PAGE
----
Household cultivation holds a place at the very heart of Jordanian customs and traditions. Visit your everyday Jordanian homestead and chances are you will come across the family olive tree, garden or orchard.
"Our dreams are very simple. To have a decent living that would allow us to be sufficient and not put out a hand to beg. We want people to look at us as humans, because we’re just like them."
Assem Abdallah, 20, is much like the typical university student in the United States—bright, eager to learn. He was forced to flee his home in Idlib three years ago because of the conflict that has torn his country apart.
The town of Al-Mafraq—"the crossroads" in Arabic—was a major intersection of civilizations throughout history. Today, with the conflict in Syria only 10 kilometers away, the town is at a new “crossroad” as it has received a large influx of Syrians fleeing violence. During the two years since the conflict began, Jordan opened its border to more than 540,000 Syrians—housing the majority in local communities rather than refugee camps—straining Jordan’s already limited natural and financial resources.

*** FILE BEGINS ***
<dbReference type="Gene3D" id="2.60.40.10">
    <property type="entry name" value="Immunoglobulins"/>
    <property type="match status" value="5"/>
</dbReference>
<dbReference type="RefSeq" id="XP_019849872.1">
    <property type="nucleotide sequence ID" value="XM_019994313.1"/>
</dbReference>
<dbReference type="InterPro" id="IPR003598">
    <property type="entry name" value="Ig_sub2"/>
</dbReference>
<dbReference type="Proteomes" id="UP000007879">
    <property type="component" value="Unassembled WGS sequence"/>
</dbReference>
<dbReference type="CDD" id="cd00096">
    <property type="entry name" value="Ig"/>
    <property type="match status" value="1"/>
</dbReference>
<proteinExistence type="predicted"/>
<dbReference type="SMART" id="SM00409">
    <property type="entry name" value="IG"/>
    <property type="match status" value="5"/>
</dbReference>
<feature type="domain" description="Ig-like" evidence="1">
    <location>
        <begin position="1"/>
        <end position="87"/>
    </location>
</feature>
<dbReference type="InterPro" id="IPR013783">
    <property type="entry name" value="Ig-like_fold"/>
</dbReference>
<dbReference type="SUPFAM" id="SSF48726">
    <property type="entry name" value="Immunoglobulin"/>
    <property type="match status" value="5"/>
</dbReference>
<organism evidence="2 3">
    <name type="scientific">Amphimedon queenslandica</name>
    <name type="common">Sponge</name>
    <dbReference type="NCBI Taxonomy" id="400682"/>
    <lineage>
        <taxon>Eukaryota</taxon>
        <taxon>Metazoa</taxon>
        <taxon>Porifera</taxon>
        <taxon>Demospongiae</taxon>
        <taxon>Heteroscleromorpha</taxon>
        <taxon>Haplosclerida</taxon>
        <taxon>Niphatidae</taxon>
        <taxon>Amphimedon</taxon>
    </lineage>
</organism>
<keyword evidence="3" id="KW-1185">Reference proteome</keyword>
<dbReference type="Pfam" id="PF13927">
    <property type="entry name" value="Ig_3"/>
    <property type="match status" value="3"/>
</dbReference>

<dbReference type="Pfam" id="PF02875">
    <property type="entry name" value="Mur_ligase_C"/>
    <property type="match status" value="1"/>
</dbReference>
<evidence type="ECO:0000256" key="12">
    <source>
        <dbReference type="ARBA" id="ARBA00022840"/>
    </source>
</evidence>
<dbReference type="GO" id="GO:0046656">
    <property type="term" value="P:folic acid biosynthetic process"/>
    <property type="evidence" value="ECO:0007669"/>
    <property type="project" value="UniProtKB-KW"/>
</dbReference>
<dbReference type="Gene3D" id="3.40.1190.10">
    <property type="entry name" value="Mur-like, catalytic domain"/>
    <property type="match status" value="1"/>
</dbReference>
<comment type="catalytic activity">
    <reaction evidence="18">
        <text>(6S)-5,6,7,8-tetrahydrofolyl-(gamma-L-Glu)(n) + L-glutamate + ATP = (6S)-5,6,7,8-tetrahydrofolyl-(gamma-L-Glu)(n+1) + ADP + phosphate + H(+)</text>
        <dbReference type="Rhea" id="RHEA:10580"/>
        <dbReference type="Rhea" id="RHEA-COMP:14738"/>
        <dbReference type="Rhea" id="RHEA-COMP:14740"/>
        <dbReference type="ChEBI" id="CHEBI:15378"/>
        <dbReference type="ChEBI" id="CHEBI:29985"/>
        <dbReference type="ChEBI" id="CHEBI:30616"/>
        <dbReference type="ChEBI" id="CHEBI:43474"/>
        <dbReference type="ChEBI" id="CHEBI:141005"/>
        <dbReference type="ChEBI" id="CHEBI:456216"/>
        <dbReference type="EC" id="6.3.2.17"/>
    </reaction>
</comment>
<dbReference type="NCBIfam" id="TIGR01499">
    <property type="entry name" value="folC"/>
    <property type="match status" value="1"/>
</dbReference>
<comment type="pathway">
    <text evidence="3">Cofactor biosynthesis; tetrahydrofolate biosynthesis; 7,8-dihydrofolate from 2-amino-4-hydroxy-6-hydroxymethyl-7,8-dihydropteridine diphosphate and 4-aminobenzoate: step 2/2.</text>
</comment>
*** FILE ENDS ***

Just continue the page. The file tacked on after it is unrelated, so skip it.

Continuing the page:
Like so many young people in Jordan and around the world, Murad Al Zaghal was in need of opportunities to express his creative voice in a way that contributed to his personal growth. By participating in USAID’s International Youth Day 2011, 19- year-old Al Zaghal got a boost to his confidence and abilities while pursuing his passion for design.
Seventy percent of Jordan’s population is under age 30, and nearly two-thirds of working-age youth are unemployed. The Government of Jordan has made the positive participation of youth in all aspects of life a high priority, and USAID recently initiated an integrated set of programs to address youth and poverty.
Last updated: June 16, 2016